People & Living | Unusual professions
‘The only way to improve is by making mistakes’
Zurich people with unusual professions. The magician Pat Perry is not afraid of slip-ups – he also believes the only route to success is through hard work. This is a lesson he also teaches his student magicians.
Pat Perry was a restless child. He was constantly moving his hands and struggling to keep his excess energy under control. This all changed when he received a magic set as a Christmas present at the age of twelve. At last, he had found a hobby that inspired him.
‘I really enjoyed constantly learning new tricks, making cards disappear and rolling coins over my fingers. Magic was the perfect outlet for my energy. I took every possible opportunity to perform small tricks and amaze my friends and relatives.’
‘Performing magic is also about reading the other person.’
This hobby soon turned into a vocation. Pat started attending a magic school in Zurich at the age of 16, where he learned a great deal about communication and psychology.
‘Performing magic is also about reading and, in many cases, manipulating the other person. I have to interpret their gestures and facial expressions correctly in order to predict what they will do next. This is an essential part of my work.’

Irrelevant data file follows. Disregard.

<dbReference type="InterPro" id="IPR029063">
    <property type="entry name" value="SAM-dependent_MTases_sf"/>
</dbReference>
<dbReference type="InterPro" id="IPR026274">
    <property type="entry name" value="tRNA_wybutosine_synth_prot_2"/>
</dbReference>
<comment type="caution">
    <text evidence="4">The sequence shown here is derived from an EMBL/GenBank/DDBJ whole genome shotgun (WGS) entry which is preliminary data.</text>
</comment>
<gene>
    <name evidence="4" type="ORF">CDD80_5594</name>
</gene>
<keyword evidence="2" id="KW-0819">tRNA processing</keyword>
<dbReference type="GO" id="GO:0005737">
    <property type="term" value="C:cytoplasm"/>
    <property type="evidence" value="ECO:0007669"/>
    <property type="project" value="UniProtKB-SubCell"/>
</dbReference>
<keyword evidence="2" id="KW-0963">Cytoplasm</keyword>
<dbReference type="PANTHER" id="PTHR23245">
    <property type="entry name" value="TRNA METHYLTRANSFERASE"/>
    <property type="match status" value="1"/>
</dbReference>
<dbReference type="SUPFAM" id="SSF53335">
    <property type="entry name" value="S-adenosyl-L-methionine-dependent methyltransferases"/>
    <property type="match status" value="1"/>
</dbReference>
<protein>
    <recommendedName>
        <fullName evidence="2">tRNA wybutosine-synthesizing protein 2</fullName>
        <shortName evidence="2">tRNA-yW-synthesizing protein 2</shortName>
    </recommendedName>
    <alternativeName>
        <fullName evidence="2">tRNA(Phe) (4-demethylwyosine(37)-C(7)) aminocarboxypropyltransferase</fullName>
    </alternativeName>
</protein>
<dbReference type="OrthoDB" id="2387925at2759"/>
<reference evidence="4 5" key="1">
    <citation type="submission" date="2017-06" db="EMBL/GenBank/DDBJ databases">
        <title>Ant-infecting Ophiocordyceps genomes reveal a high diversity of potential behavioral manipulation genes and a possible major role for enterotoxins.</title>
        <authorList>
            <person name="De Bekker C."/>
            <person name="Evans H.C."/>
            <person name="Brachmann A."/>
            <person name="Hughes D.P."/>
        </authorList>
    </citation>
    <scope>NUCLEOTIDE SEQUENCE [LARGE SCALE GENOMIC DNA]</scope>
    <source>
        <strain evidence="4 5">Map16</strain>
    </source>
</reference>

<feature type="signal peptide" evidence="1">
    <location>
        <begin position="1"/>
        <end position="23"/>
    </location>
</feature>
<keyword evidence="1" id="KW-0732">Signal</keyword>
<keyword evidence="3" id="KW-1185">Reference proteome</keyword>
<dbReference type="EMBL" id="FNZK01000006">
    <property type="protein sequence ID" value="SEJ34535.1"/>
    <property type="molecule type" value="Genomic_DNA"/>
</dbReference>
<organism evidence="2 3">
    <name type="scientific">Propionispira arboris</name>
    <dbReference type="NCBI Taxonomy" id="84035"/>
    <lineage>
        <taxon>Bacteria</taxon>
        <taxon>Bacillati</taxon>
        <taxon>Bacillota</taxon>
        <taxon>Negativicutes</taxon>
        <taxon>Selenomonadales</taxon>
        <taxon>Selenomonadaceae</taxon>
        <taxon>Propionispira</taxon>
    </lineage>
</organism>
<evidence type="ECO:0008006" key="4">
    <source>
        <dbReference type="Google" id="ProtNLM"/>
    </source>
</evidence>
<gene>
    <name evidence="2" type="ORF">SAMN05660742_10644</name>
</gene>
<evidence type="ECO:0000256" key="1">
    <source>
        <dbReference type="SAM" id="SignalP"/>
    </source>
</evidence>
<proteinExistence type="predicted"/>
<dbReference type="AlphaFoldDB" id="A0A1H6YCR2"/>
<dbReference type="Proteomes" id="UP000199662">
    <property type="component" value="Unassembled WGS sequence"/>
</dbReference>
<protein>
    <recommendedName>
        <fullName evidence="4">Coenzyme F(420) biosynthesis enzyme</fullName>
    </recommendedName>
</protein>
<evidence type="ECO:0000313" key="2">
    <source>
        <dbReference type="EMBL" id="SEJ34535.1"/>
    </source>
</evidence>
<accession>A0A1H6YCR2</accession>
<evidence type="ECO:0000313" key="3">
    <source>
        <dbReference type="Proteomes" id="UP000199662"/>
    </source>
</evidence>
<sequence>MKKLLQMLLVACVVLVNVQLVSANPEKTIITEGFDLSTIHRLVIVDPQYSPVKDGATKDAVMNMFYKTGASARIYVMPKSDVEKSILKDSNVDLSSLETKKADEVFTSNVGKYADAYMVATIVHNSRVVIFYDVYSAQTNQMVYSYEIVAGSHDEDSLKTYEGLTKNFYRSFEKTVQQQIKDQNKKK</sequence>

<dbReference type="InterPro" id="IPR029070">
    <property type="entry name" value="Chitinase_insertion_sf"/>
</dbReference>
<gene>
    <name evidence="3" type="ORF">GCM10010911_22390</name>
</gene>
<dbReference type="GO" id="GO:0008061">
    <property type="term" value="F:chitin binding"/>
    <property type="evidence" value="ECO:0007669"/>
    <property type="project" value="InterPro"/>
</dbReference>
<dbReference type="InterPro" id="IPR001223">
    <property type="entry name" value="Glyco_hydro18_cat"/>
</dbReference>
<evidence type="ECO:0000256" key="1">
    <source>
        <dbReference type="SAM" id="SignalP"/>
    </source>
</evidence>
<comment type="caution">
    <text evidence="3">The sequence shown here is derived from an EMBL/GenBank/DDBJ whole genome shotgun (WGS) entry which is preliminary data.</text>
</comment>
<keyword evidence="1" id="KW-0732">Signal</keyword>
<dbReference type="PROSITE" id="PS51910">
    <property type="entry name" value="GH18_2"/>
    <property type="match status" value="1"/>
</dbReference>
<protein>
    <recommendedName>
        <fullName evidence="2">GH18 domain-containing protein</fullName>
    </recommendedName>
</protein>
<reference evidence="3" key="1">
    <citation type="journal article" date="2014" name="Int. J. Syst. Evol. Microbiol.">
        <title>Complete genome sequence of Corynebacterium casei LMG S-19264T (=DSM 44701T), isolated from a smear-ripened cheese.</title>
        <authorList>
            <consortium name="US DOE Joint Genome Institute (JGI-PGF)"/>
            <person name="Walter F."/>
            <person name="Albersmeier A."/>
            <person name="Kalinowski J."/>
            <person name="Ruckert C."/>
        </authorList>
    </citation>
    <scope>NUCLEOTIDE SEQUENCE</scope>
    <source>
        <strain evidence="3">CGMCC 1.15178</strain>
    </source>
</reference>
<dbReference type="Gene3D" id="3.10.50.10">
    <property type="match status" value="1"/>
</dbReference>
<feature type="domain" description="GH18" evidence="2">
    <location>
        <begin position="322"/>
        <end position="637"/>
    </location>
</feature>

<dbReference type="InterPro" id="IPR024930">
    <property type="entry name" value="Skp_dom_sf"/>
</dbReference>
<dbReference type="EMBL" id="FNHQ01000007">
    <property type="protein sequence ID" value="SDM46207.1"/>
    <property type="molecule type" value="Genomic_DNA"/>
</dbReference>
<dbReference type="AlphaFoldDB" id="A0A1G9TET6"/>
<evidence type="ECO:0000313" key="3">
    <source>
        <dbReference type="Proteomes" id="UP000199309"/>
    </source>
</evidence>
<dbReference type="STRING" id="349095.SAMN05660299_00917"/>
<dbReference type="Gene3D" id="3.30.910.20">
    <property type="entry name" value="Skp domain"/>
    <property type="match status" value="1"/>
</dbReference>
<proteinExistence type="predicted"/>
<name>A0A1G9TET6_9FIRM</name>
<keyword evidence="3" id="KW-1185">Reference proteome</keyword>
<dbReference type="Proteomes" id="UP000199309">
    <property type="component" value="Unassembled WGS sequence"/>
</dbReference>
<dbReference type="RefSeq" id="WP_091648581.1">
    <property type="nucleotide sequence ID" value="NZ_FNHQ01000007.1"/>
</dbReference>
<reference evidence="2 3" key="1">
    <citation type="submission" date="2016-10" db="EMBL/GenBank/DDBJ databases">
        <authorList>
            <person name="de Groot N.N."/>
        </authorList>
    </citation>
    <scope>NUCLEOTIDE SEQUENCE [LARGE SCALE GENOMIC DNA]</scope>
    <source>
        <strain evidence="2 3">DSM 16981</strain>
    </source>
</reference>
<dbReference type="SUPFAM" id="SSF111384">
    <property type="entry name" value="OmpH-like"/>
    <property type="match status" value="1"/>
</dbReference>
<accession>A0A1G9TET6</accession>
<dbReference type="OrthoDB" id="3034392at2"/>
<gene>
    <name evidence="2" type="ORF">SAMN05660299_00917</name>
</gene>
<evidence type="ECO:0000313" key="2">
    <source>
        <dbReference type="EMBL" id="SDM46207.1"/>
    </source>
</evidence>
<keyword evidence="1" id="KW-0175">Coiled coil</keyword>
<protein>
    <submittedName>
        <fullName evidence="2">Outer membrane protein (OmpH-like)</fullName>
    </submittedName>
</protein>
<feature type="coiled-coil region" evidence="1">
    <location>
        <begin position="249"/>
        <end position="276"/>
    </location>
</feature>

There was no YouTube in those days. To learn new tricks, Pat attended countless evening classes and seminars given by artists from all over the world. He spent seven years completing a course at a drama school alongside his work. Pat also completed an apprenticeship as a structural draughtsman at the same time. Although he became a professional magician, he does not now regard that qualification as a waste of time.
‘On the contrary, that apprenticeship was tremendously exciting and varied. Even though it is not the profession that I am following today, I gained a lot from it. Spatial imagination and materials science help me today when I am working on a new prototype for my routines, for example. The very first thing I do is to pick up some cardboard, cutters and a glue gun and start putting my set together.’
After his apprenticeship, Pat spent more than two years working half-days as a structural draughtsman. The rest of his time was devoted to practising new tricks or giving performances. The performances often went on late into the evening. This became a problem because, as Pat was also responsible for construction management jobs, he had to start work early in the morning.
‘I opted for my passion and gave up my work as a structural draughtsman. I would never have believed that I would one day become a professional magician and earn my living that way. It developed gradually. The first bookings came in, followed by word-of-mouth publicity, and eventually it took off.’
‘To me, creativity is a type of muscle that can be trained.’
The American magician David Copperfield was Pat’s first role model – not just for his brilliant tricks, but because he had at long last dispelled magic’s dusty image, Pat says.